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Migrant workers and remittances in the context of COVID-19 in sub-Saharan Africa - July 2020

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• African migrants stimulate economic growth and development in areas of destination, transit and origin through their labour, skills transfer, consumption and investments. Their remittances also make significant contributions to food security, human capital, rural development and overall Gross Domestic Product (GDP) in areas of origin.

• The impact of COVID-19 affects migrant workers disproportionally. Often precarious working conditions and overcrowded living and transport arrangements increase their vulnerability to contagion and loss of employment, threatening their health and livelihoods. Those working under informal arrangements, commonly in the agriculture sector, are largely excluded from accessing real-time reliable information, social protection, healthcare and government response measures.

• Urban-to-rural return migration increases due to lockdowns and job losses in cities. This context poses challenges and opportunities in rural sectors, while many return migrants face stigmatization as potential carriers of the virus.

• A 23 percent decline in remittances flow into sub-Saharan Africa (SSA), as a result of economic downturns, restrictions in movement and challenges sending transfers to SSA, is expected to heavily impact the livelihoods of households and countries that rely on them for food and other basic expenditures, such as health and education.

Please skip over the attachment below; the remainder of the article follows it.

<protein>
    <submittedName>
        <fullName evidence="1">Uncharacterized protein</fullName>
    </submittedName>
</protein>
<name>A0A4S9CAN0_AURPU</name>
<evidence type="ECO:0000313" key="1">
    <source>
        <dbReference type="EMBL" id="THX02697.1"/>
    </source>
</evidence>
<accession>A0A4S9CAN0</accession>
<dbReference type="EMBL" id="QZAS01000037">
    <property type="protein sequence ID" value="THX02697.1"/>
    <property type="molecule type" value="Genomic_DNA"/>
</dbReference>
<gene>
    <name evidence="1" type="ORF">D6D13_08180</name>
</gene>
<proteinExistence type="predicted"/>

• The safe movement of workers in the agrifood system within and between countries should be facilitated, recognizing their vital contribution to food security. To this end, occupational safety and health measures should be put in place in the workplace, housing and transportation means, working visas extended, and temporary work permits conceded.

• The inclusion of migrants, regardless of their work or migratory status, in COVID-19 socioeconomic impact assessments, response and recovery plans (including social protection programmes) will reduce the risk of transmission for the entire population while safeguarding the livelihoods of many households falling into poverty as a result of the pandemic. The “leave no one behind” approach takes a public-health dimension in addition to a human-rights one.

• Coordinated, multisectoral and multilevel responses that are migrant-sensitive in their design and include the perspective of migrant associations and diaspora, in addition to responses from governments, the private sector and producer organizations, should be developed in the region to ensure sustainable policies that go beyond the crisis and build back better. Such interventions should be gender-sensitive and tailored to specific country contexts (For a global analysis see: FAO. 2020. Migrant workers and the COVID-19 pandemic.)